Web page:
As far as public safety goes, the 2017-2018 school year was a rough one. In October 2017, a homicide took place not too far from campus and an elevator component mistaken for a bomb brought the Orange County bomb squad to campus; the next month, ex-Soka student David Smith was arrested after threatening to attack the school with a firearm; in May 2018, a deliberate explosion at a nearby salon killed one person; in June 2018, the California fires came uncomfortably close to campus.
“That was an anomaly I’m not certain most universities face,” Soka Public Safety Director Craig Lee said of the last school year. “There was a lot of things that took place in a small period of time.” However, students who are still concerned about safety on campus can find some solace in new developments being rolled out by Soka’s Public Safety department.
Lee has been spearheading the school’s technological response to safety concerns, including in an expansion of the school’s mass notification system, the launch of a safety app, an upcoming active-shooter training, and new signage around the residence halls.
The updated mass notification system, when utilized, will send emergency notifications from Public Safety to any device connected to the SUA network. This includes all laptops and cell phones, as well as the landlines in the residence halls.
“If you’re on your own laptop, but you’re using the Soka WiFi system, it’s going to interrupt your computer to say, ‘This is what’s going on,’” Lee said. Small scale testing of this system has been successful, he added.
Another update to safety protocols is an app called Rave Guardian, available for free download through the App Store and Google Play. The app is available to all current and former students, faculty, and staff with an @soka.edu email.
The app’s purpose is to make it easier for students to contact Public Safety. It includes a button to call Public Safety, even without saving the number in the user’s phone, as well as the ability to text Public Safety about your concern if talking on the phone could put you at risk. “That was the big thing, the ability to be silent,” Lee said.
The app also includes a “safety timer,” which allows the user to set a timer to notify a friend and/or public safety if they don’t reach their destination within a certain time.
If a user makes a call to Public Safety through the app, the app sends the department the user’s GPS location, and will continue sending that location until the user turns off the call. This is an upgrade from the blue-light emergency phones scattered around campus, Lee said, because when someone rings a blue-light phone, they have to wait in that location until Public Safety arrives. That can put a person in danger.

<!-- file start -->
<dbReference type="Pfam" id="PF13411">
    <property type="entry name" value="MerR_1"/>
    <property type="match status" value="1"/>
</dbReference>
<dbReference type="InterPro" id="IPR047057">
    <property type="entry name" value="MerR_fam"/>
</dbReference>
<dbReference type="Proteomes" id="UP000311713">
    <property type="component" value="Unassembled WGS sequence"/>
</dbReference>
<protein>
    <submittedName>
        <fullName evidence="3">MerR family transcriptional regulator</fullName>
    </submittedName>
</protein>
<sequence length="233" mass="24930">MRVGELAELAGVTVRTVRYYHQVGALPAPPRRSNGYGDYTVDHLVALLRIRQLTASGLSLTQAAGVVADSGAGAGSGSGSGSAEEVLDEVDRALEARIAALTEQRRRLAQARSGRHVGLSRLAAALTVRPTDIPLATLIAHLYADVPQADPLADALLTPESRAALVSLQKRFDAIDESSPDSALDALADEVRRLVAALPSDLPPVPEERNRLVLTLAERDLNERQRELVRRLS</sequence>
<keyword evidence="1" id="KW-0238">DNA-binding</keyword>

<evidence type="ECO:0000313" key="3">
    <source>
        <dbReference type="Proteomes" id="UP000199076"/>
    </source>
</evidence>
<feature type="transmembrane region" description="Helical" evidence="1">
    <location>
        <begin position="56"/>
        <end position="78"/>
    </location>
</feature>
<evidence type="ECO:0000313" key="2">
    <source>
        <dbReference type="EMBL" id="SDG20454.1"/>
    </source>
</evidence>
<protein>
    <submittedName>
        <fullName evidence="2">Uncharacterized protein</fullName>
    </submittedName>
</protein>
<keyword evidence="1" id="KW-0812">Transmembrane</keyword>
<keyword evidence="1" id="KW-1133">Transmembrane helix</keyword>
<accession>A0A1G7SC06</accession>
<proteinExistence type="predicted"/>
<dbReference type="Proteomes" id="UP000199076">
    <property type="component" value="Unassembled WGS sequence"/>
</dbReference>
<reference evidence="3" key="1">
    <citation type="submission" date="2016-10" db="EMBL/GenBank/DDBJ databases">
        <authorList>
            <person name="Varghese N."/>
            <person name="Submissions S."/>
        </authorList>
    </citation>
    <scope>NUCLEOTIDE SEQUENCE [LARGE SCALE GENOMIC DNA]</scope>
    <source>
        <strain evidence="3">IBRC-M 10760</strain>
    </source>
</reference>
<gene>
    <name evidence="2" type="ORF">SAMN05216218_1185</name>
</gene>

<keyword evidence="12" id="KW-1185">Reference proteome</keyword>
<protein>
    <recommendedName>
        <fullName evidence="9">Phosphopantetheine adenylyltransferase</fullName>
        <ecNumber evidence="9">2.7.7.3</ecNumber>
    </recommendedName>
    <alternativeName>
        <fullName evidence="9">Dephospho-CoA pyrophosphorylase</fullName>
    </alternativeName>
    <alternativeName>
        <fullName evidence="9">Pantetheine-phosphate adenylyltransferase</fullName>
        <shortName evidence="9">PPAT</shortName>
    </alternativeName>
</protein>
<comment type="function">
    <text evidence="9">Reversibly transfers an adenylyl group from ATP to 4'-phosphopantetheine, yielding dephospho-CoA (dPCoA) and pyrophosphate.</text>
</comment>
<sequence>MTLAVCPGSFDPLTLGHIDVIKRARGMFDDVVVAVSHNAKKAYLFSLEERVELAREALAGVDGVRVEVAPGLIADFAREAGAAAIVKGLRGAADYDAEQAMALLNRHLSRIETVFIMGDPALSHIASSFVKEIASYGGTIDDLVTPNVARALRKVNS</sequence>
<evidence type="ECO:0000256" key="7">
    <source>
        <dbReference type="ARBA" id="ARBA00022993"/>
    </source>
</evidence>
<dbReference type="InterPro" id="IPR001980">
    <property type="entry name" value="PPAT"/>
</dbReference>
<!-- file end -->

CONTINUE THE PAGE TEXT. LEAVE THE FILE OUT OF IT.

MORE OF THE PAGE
“[The app] allows you to have a blue-light phone in your hand the entire time” you feel unsafe, Lee said, and allows the user to move away from any person or situation that might be threatening them.
Lee also stressed the fact that the Public Safety’s receipt of the user’s GPS location “is only activated by your call.” Public Safety cannot access a user’s location unless the user has activated a call through the app, and neither the Rave Guardian company nor law enforcement outside of Soka can access the app’s GPS signal.
In addition to these upgrades, a Public Safety-led active shooter training is in the works for March 2019. Lee said the training will cover “how to be prepared if an active shooter comes on campus, what can be expected of us [Public Safety], what can be expected of law enforcement, of the aftermath, that kind of thing.”
The training will be offered multiple times in March, and there will be separate meetings for students and faculty/staff. The exact dates and times have yet to be set, but this article will be updated once they are announced.
“I don’t want people to walk around in fear,” Lee said, “but I also want people to understand that we’re living in a society where things are happening much more than usual, and be prepared just in case something happens.”
Another change that took effect at the beginning of this school year was the placement of signs around the residence halls that read: “Private Path: No public access permitted beyond this point.”
Lee said these signs were not in response to any event involving the residence halls, but were an update to security that’s been a long time coming. According to Lee, when a place is designated as public—which most of Soka is, because of our open-campus policy—visitors must have notice of where they are and aren’t allowed on the premises. It’s always been Soka policy to keep campus visitors not accompanied by a student out of the residence hall area, but prior to the signage, Public Safety couldn’t legally arrest someone who entered the area and then refused to leave when asked.
“Legally, there are certain rights people have when you open up to the public, so what I said was, if someone’s up in the res halls and is up to no good, you want Public Safety to remove them,” Lee said. However, prior to the signs, “If they say no, I have no legal recourse, … because there was nothing telling them that this is public, but this is private.”
Now that the university has officially designated the residence halls as private areas, a visitor who isn’t with a student can be removed by Public Safety if the need arises.
Lee encourages students with questions of any kind about safety on campus to send him an email or stop by his office, Maathai 215. “Anybody here who has a question, comment, or concern—that door is generally open unless I’m talking to someone. I’m as transparent as I can be,” he said.